SELMA dreams of a day when America lives by the rule of its writings - that all men and women are created equal. Ava DuVernay leads this march into history with an inspired vision of Dr. Martin Luther King, Jr. - whose spirit is embodied by David Oyelowo in a transcendent performance. This is a film that flies the flag high for American film, inviting audiences to rise above the breathless shame of our nation's past and come together as one as we look to the future.

Unbroken: Angelina Jolie, Clayton Townsend, Matthew Baer, Erwin Stoff
UNBROKEN stands tall as a monument to the American ideal embodied by Louis Zamperini. Based on the book by Laura Hillenbrand, this miraculous story of survival, resilience and redemption soars to the screen under the sure hand of director Angelina Jolie, whose classic style celebrates the timeless nature of its tale. Jack O'Connell's courageous performance of this Olympian turned World War II hero earns every ounce of respect due Zamperini, who forged a lifetime of glory by proving that if we can take it, we can make it.

Whiplash: Jason Blum, Helen Estabrook, Michel Litvak, David Lancaster
WHIPLASH drums up a perfectly paced drama that crescendos with the question: "What is the line between mentor and monster?" Director Damien Chazelle conducts with both panache and restraint - never rushing, never dragging - and J.K. Simmons is instantly iconic as the black-clad, monolithic instructor who drives Miles Teller's finely tuned performance as the young musician in a bloody battle to be the best.

TV Program of the Year


The Americans
THE AMERICANS tightens the intense grip of Joe Weisberg's superb suburban spy thriller in its second year, proving that hearth and home are no respite from the Cold War. As agents undercover, Keri Russell and Matthew Rhys balance the intimacy of espionage with the audacity of parenting, and in the process, they achieve what might appear unimaginable - empathy for the enemy.

FARGO argues that murder is a dish best served cold - particularly when paired with puckish pathos in Noah Hawley's spin-off of the Coen brothers' classic film. Here, small-town warmth, embodied by Allison Tolman's Deputy Molly Solverson, gives way to the frigid Minnesota winter and the bitter chill of human depravity. Completing this macabre needlepoint are Martin Freeman's milquetoast-turned-murderer and Billy Bob Thornton's hilariously haunting hit man.

Game of Thrones
GAME OF THRONES continues to expand its epic scope in the fourth year, as masterminds David Benioff and D.B. Weiss unleash all sides in the bloody battle for Westeros, where revenge rules and kings fall. Presented on a continually unfurling canvas, the show finds the strength of its voice in the majesty of its humanity - embodied best this year by the towering presence of Peter Dinklage.

How to Get Away with Murder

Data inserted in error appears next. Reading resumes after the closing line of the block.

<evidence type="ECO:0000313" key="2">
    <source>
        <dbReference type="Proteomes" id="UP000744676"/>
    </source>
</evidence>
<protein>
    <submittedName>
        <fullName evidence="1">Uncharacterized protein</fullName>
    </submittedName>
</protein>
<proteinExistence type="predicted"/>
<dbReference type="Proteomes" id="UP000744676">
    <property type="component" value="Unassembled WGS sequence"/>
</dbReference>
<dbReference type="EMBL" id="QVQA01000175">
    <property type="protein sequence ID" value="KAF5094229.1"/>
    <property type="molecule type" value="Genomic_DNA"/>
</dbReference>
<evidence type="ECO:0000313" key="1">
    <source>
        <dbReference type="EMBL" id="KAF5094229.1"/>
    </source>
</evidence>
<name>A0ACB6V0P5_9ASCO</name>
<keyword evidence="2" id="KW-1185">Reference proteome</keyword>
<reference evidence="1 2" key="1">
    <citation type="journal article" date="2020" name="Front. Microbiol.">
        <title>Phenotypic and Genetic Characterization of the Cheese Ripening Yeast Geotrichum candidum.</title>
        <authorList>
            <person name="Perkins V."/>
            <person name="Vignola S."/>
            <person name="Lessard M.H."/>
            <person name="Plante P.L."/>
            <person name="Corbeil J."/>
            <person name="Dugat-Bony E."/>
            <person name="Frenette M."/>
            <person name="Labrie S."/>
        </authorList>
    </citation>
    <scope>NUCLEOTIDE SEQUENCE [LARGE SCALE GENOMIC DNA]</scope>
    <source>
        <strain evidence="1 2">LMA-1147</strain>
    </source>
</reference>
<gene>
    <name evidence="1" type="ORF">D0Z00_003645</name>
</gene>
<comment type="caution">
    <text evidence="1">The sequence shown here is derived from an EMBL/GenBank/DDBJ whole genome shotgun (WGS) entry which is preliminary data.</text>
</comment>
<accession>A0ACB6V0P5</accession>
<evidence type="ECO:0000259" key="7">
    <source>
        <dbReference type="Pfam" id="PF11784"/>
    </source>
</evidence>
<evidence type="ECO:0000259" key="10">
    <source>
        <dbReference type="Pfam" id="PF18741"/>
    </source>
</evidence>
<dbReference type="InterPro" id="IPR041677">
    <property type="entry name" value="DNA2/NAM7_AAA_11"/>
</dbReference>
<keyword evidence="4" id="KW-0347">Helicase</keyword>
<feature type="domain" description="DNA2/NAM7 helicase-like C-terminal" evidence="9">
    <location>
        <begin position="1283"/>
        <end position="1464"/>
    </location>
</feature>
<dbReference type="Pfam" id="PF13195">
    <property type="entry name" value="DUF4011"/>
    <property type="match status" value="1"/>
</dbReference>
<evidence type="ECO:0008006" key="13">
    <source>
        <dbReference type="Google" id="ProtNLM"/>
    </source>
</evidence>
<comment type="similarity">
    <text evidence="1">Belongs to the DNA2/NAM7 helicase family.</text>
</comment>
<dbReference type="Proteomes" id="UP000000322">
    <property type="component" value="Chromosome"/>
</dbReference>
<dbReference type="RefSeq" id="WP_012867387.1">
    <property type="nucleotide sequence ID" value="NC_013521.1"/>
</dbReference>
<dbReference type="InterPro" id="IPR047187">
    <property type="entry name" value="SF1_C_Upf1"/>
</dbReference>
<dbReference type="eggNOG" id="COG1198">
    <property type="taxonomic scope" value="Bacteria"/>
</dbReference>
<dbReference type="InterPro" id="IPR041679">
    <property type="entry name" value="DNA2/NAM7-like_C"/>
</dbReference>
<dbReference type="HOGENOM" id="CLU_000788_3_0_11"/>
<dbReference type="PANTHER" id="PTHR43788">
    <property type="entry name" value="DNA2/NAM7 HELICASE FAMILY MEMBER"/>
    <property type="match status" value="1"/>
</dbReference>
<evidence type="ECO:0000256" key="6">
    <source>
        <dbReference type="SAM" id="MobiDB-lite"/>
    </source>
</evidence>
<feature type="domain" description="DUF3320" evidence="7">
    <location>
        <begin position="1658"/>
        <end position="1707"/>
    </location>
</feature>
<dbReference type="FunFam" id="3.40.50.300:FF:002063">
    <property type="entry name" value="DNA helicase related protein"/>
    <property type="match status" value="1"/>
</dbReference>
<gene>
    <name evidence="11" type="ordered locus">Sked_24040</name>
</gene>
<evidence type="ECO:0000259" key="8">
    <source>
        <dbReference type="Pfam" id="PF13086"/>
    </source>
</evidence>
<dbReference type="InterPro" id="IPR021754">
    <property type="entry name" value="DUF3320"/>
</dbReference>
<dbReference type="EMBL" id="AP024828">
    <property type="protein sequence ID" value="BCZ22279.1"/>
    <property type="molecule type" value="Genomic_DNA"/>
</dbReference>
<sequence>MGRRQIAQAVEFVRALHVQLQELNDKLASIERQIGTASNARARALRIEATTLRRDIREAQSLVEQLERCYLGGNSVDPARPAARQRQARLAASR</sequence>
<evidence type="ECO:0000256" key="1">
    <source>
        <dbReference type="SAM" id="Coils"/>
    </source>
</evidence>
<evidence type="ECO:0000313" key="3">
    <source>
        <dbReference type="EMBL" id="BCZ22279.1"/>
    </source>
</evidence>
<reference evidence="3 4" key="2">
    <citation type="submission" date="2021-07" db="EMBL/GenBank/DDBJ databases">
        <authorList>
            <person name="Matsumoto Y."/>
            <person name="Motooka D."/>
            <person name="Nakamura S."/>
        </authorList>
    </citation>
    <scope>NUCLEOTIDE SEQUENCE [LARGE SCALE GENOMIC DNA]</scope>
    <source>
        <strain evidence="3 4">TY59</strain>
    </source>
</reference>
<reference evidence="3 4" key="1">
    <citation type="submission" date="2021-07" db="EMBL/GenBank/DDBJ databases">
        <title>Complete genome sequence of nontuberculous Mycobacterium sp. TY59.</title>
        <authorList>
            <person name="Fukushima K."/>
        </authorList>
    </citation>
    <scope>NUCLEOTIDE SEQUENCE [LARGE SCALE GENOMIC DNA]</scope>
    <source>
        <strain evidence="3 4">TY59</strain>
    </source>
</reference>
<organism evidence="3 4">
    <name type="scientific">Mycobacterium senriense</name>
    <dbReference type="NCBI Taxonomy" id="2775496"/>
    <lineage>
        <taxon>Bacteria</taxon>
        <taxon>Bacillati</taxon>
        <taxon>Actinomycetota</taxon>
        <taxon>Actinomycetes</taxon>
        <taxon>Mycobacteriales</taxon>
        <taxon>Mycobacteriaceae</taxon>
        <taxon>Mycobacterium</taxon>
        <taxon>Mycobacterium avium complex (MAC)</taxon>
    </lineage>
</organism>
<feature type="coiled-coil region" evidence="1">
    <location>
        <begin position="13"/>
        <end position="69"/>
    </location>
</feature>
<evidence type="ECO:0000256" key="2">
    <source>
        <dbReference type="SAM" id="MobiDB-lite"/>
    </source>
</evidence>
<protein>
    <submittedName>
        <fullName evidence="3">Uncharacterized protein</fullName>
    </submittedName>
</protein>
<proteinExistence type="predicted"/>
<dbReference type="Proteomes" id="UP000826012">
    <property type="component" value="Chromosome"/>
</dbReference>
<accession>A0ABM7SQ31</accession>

HOW TO GET AWAY WITH MURDER is killer entertainment. Created by Peter Nowalk and produced by Shonda Rhimes, the series is a deliciously deviant master class in devil's advocacy, driven by inquiry and intellect. Viola Davis is a powerful force in any medium, here building an airtight case for the show's prominent place in America's weekly digital discourse.

Jane the Virgin
JANE THE VIRGIN delivers one of the year's most delightful surprises - a modern melodrama from the telenovela mold, with lively theatrics that elevate it into a class by itself. Immaculately adapted by Jennie Snyder Urman, this romantic comedy finds humor in a tiny, beating heart - and witnesses the birth of a star with Gina Rodriguez's wide-eyed performance.

The Knick
THE KNICK sparks an electric sense for the future in what first appears to be a bloody and backward past at New York's Knickerbocker Hospital. Creators Jack Amiel and Michael Begler - along with the symphonic talents of director, cinematographer and editor Steven Soderbergh - operate in a world where ambition and addiction, issues of race and reputation all collide in the masterful personification of Dr. John Thackery by Clive Owen.

Mad Men
MAD MEN tees up the beginning of its end by surpassing the impossibly high standards it has set as one of television's most celebrated series. Long telegraphed by the now iconic opening credits, Don Draper's prophesied fall is nonetheless filled with surprises in a world lavish with the period nuances emblematic of Matt Weiner's eye and ear for detailed perfection. Reinventing their lives and their lines with each new show is an exquisite ensemble led by Jon Hamm.

Orange Is the New Black
ORANGE IS THE NEW BLACK locks down its place in the pantheon with a second year that surpasses its breakout debut. Creator Jenji Kohan asks more of her fierce and fantastic ensemble by creating solitary stories embedded within a complete slow-burn arc. Watching the release is a celebration of the unified emotional truths between audiences and those that society has set aside.

Silicon Valley
SILICON VALLEY is inspired comedy for an Internet age. Creators Mike Judge, John Altschuler and Dave Krinsky have found the algorithm to fuse intellect and idiocy, lampooning a start-up culture where millennial misfits work together, and even the most low-tech of audiences will find laughter in their striving to thrive.

TRANSPARENT illuminates the role of television in changing global perceptions through laughter and love. Jeffrey Tambor is transcendent as a divorced dad true to herself in Jill Soloway's emotionally universal series - one which challenges notions of genre and gender by celebrating the idea that we're all human, no matter who we are on the outside.